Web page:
Book review: Flip the Script: How Women Came To Rule Hip-Hop, by Arusa Qureshi

Ranging from the Bronx to Birmingham, this study of women in hip hop asks why, even today, relatively few female rappers break through to the mainstream. Review by Fiona Shepherd

Arusa Qureshi

Growing up as a first generation South Asian Muslim, Edinburgh-based arts writer Arusa Qureshi found her cultural tribe, not in the Bollywood romances of her parents’ generation, but in the revolutionary sound of early US hip-hop, which she says “made me feel like it was okay to be the only brown person in the room.”

Qureshi went on to write her undergraduate English dissertation on “defiance in hip-hop” and there is an academic tone to parts of her analysis in Flip the Script, the latest in Edinburgh indie publisher 404 Ink’s Inklings series of non-fiction essays.

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Qureshi’s focus here is on the unsung sheroes of hip-hop. She illustrates her point astutely by opening her first chapter with a list of five female pioneers from hip-hop’s birthplace, the Bronx, none of whom have anything like the profile or acknowledgement of their male peers. There is only so far Qureshi can go in such a slim volume to redress the balance but she uses her platform to showcase the relatively late blooming UK scene via interviews with the pioneers, evangelists, innovators and next generation righteous rappers, starting at its London epicentre before tracing the rise in regional voices/accents such as Birmingham’s witty Lady Leshurr, Scottish Album of the Year winner Nova, Welsh Music Prize winner Deyah and Northern Ireland-based Filipino Sarah Santos, aka Don Chi.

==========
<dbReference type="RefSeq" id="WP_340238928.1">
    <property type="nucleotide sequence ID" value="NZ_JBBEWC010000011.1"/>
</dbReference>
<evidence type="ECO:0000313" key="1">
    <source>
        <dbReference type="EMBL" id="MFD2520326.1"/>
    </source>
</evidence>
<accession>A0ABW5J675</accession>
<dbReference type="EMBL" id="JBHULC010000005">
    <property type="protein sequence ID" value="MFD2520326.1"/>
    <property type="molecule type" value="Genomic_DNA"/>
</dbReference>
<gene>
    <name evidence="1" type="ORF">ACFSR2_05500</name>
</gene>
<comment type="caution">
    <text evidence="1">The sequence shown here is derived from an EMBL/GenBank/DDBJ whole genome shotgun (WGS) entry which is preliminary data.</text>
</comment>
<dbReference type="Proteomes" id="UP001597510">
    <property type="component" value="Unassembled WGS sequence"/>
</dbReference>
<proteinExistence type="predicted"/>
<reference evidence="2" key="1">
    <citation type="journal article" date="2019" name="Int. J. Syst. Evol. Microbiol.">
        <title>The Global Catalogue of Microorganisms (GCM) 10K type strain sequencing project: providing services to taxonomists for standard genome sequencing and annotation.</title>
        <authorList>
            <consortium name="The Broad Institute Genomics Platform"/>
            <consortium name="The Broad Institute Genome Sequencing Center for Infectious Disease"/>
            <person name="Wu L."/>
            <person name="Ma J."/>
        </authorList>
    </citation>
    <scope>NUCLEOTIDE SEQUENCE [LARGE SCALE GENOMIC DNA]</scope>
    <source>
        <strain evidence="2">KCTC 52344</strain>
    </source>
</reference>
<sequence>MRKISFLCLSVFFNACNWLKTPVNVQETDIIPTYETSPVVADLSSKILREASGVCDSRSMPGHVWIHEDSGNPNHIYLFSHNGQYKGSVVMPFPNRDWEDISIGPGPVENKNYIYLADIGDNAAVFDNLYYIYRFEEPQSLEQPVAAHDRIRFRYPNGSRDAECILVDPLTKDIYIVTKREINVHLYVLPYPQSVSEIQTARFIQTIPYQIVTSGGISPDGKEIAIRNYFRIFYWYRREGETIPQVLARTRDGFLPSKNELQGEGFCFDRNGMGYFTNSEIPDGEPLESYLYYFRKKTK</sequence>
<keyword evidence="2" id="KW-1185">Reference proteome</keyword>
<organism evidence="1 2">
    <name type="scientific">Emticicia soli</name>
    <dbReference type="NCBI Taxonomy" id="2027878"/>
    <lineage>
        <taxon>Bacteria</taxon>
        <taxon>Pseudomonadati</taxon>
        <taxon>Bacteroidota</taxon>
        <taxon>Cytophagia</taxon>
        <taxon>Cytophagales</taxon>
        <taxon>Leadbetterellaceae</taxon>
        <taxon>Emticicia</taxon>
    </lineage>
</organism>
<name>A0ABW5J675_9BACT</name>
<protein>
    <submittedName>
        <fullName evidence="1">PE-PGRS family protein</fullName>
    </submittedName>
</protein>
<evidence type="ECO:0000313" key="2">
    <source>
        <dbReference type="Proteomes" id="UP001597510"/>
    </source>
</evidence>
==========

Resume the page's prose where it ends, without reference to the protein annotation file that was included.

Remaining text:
Flip the Script, by Arusa Qureshi

She captures the eloquence and enthusiasm of Clapham duo Cookie Crew, who refused to be sexualized like many of their peers, hip-hop columnist Vie Marshall, who championed British hip-hop, particularly female rappers, and ran Muthaland, a hip-hop club night which banned misogynistic lyrics, and Muneera Pilgrim of Muslim rap duo Poetic Pilgrimage, who found greater respect in the US, where there are stronger links between hip-hop and Islam.

The whistle-stop narrative also examines the objectification of women in hip-hop, salutes efforts to nurture a rapping sisterhood, questions the cultural gatekeeping which limits the number of female rappers who get to squeeze through the glass skylight and touches on the question of what gender has to do with talent anyway.

None of her subjects seek to occupy a gender ghetto but, more than 30 years on from Cookie Crew’s chart heyday, the commercial profile of Britain’s female rappers still does not reflect the fertility of the grassroots scene. Though mindful of the barriers to greater visibility, Flip the Script maintains a celebratory tone, canvassing positive, practical ways to tackle the deficit – which boil down to access, a platform and recognition. It remains to be seen what opportunities the pandemic reset could create for female and non-binary rappers – regardless, the call goes out to “hold the door open for each other.”

Flip the Script: How Women Came To Rule Hip-Hop, by Arusa Qureshi, 404 Ink, £7.50

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